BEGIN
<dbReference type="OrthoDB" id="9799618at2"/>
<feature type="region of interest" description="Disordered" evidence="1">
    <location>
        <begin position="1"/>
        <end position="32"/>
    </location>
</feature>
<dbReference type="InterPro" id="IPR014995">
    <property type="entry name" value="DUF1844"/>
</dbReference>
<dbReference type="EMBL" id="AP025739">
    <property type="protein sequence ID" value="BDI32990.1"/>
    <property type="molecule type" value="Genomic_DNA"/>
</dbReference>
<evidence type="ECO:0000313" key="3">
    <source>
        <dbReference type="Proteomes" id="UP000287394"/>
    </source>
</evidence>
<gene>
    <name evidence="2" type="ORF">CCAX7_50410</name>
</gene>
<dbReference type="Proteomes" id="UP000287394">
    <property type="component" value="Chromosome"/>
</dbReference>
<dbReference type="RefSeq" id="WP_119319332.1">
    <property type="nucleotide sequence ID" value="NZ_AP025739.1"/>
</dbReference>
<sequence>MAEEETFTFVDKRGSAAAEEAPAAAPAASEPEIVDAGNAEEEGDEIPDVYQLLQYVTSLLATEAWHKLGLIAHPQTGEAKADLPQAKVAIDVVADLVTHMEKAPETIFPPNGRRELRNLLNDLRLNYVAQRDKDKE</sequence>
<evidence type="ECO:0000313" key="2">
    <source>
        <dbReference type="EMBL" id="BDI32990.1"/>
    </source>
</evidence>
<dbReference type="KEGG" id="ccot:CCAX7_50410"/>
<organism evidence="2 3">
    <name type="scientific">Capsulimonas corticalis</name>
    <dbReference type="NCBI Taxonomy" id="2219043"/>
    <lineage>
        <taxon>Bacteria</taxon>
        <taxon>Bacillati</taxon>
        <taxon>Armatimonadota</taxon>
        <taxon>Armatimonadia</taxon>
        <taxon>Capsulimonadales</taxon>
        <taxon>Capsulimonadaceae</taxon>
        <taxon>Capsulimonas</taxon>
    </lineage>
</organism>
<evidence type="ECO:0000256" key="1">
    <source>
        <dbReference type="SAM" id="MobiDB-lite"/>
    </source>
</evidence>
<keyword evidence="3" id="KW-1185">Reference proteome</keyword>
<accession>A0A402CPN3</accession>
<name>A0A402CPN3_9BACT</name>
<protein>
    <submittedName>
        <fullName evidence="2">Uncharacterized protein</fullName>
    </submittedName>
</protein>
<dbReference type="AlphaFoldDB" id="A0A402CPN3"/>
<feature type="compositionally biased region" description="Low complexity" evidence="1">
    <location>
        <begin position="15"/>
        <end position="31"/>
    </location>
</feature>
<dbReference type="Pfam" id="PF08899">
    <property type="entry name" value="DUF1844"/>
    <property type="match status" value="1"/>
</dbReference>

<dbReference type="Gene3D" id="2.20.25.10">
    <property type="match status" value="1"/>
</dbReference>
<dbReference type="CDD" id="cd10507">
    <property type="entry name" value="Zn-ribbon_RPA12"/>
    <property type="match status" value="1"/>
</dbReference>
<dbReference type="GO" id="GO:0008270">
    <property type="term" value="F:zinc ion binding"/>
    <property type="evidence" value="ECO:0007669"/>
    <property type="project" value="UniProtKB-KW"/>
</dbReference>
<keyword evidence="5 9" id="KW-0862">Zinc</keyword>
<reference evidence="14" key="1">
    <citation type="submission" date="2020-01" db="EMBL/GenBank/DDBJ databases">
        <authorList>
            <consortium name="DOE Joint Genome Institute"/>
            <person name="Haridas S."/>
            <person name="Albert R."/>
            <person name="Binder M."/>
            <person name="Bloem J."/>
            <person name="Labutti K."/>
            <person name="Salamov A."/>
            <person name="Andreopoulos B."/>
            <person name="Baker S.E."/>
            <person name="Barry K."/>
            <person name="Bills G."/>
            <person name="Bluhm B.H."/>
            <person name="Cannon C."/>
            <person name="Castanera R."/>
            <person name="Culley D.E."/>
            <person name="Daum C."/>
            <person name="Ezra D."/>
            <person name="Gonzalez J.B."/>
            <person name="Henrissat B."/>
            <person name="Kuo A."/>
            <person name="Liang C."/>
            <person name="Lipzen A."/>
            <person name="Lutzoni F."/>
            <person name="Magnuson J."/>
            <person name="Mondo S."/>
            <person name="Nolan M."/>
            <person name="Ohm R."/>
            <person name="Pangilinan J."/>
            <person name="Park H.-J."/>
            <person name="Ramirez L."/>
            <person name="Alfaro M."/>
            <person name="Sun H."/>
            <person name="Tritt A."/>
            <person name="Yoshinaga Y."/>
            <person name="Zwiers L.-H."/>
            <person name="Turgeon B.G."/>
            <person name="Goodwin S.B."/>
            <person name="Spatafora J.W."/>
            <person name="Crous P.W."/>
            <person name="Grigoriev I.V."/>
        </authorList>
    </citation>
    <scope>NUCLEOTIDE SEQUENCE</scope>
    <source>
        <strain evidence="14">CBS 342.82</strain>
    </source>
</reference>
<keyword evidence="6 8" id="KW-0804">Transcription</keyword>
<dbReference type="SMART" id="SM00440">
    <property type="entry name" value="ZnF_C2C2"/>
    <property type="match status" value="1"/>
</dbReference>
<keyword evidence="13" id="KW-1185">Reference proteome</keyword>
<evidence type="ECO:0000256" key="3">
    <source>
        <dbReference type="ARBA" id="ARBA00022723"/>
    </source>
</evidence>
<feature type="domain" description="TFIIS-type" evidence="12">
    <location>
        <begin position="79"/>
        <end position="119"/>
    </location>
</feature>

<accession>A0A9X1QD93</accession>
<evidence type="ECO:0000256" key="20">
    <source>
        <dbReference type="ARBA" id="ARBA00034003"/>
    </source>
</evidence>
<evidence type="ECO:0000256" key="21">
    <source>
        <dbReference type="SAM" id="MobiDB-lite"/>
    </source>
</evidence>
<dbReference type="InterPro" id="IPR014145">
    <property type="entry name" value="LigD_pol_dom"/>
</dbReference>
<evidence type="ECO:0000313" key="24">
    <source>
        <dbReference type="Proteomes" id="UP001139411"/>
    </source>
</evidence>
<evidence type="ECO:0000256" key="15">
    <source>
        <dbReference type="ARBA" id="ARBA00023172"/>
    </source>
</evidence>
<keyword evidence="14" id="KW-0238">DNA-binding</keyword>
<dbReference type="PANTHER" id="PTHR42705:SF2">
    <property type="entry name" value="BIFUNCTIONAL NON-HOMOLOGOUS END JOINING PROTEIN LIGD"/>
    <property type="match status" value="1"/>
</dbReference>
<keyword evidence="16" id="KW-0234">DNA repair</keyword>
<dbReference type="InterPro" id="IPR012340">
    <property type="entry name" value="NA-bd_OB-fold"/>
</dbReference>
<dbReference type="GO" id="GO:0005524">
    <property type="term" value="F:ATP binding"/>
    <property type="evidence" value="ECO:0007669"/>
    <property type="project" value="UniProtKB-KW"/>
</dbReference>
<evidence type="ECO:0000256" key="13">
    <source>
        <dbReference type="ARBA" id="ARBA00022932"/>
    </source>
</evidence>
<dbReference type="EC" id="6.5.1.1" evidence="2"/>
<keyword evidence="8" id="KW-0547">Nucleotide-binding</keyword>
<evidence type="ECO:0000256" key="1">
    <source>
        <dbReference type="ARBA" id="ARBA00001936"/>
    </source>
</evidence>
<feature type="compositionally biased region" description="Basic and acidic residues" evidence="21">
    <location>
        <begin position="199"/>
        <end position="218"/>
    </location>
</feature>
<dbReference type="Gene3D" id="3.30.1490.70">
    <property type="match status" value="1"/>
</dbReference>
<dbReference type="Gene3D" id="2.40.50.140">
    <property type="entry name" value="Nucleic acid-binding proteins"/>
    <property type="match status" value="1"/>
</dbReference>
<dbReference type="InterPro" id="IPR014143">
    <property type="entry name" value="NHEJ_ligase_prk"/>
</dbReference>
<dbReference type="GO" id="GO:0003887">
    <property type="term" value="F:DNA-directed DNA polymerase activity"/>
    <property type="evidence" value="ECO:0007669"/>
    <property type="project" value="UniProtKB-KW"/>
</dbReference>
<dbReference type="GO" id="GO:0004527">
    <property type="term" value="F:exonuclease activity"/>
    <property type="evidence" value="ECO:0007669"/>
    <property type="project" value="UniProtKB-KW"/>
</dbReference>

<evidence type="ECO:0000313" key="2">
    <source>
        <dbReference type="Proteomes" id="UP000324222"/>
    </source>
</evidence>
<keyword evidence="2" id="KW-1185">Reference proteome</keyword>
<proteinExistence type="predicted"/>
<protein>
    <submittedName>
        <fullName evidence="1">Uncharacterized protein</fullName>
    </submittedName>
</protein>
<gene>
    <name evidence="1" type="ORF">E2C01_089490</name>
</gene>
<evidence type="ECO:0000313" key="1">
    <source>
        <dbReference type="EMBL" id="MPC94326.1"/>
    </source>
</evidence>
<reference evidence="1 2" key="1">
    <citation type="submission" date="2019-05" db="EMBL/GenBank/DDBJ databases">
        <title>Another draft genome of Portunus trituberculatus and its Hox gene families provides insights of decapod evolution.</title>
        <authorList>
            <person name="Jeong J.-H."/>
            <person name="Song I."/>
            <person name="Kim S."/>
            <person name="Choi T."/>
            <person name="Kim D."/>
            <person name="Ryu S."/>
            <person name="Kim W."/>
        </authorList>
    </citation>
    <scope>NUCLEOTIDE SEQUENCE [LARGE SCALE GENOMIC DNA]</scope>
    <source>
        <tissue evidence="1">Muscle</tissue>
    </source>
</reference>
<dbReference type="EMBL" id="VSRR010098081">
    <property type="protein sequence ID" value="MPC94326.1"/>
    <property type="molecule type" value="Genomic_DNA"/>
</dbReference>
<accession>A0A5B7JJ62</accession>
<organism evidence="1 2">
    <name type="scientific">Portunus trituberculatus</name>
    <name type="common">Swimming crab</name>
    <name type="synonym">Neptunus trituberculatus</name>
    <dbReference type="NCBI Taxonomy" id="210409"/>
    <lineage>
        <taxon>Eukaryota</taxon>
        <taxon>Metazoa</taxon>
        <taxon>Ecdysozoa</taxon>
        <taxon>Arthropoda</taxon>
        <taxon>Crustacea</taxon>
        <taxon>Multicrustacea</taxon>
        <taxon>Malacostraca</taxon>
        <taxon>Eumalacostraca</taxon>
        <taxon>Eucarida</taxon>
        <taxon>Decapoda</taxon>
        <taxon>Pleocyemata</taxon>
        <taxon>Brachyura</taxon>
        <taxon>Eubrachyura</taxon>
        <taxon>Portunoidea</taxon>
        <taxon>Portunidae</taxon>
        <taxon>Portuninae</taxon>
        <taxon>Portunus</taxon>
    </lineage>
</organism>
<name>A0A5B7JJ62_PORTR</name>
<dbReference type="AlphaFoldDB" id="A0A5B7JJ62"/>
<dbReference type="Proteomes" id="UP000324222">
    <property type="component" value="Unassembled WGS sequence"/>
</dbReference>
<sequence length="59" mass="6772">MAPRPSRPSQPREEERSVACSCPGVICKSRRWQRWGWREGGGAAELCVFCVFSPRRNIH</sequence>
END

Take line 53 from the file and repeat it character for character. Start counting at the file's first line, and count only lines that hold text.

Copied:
</evidence>